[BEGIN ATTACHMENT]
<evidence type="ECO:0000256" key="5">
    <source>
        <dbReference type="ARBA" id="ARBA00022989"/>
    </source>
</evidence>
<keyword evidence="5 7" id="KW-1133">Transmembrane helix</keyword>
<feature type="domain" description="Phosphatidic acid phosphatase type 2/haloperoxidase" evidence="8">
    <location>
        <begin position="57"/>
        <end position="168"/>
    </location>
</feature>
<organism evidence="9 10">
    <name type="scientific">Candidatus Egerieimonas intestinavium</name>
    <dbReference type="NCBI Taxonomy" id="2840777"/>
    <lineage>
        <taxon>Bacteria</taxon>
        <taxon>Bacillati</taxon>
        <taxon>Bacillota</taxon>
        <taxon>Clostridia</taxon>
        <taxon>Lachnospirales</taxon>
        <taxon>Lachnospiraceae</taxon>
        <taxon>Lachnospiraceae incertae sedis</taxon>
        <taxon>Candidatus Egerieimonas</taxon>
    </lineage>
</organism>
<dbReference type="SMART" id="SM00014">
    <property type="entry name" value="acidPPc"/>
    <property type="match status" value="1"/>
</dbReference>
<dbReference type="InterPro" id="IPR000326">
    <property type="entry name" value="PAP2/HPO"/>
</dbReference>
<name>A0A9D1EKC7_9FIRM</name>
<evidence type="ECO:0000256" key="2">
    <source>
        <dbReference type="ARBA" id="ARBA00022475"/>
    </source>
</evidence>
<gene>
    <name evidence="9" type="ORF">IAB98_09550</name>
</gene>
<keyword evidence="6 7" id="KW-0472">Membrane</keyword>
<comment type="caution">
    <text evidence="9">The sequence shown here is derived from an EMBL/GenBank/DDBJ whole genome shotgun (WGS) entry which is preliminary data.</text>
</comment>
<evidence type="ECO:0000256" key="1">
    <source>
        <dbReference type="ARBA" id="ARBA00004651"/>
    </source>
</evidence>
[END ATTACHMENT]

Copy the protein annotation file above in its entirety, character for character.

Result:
<evidence type="ECO:0000256" key="5">
    <source>
        <dbReference type="ARBA" id="ARBA00022989"/>
    </source>
</evidence>
<keyword evidence="5 7" id="KW-1133">Transmembrane helix</keyword>
<feature type="domain" description="Phosphatidic acid phosphatase type 2/haloperoxidase" evidence="8">
    <location>
        <begin position="57"/>
        <end position="168"/>
    </location>
</feature>
<organism evidence="9 10">
    <name type="scientific">Candidatus Egerieimonas intestinavium</name>
    <dbReference type="NCBI Taxonomy" id="2840777"/>
    <lineage>
        <taxon>Bacteria</taxon>
        <taxon>Bacillati</taxon>
        <taxon>Bacillota</taxon>
        <taxon>Clostridia</taxon>
        <taxon>Lachnospirales</taxon>
        <taxon>Lachnospiraceae</taxon>
        <taxon>Lachnospiraceae incertae sedis</taxon>
        <taxon>Candidatus Egerieimonas</taxon>
    </lineage>
</organism>
<dbReference type="SMART" id="SM00014">
    <property type="entry name" value="acidPPc"/>
    <property type="match status" value="1"/>
</dbReference>
<dbReference type="InterPro" id="IPR000326">
    <property type="entry name" value="PAP2/HPO"/>
</dbReference>
<name>A0A9D1EKC7_9FIRM</name>
<evidence type="ECO:0000256" key="2">
    <source>
        <dbReference type="ARBA" id="ARBA00022475"/>
    </source>
</evidence>
<gene>
    <name evidence="9" type="ORF">IAB98_09550</name>
</gene>
<keyword evidence="6 7" id="KW-0472">Membrane</keyword>
<comment type="caution">
    <text evidence="9">The sequence shown here is derived from an EMBL/GenBank/DDBJ whole genome shotgun (WGS) entry which is preliminary data.</text>
</comment>
<evidence type="ECO:0000256" key="1">
    <source>
        <dbReference type="ARBA" id="ARBA00004651"/>
    </source>
</evidence>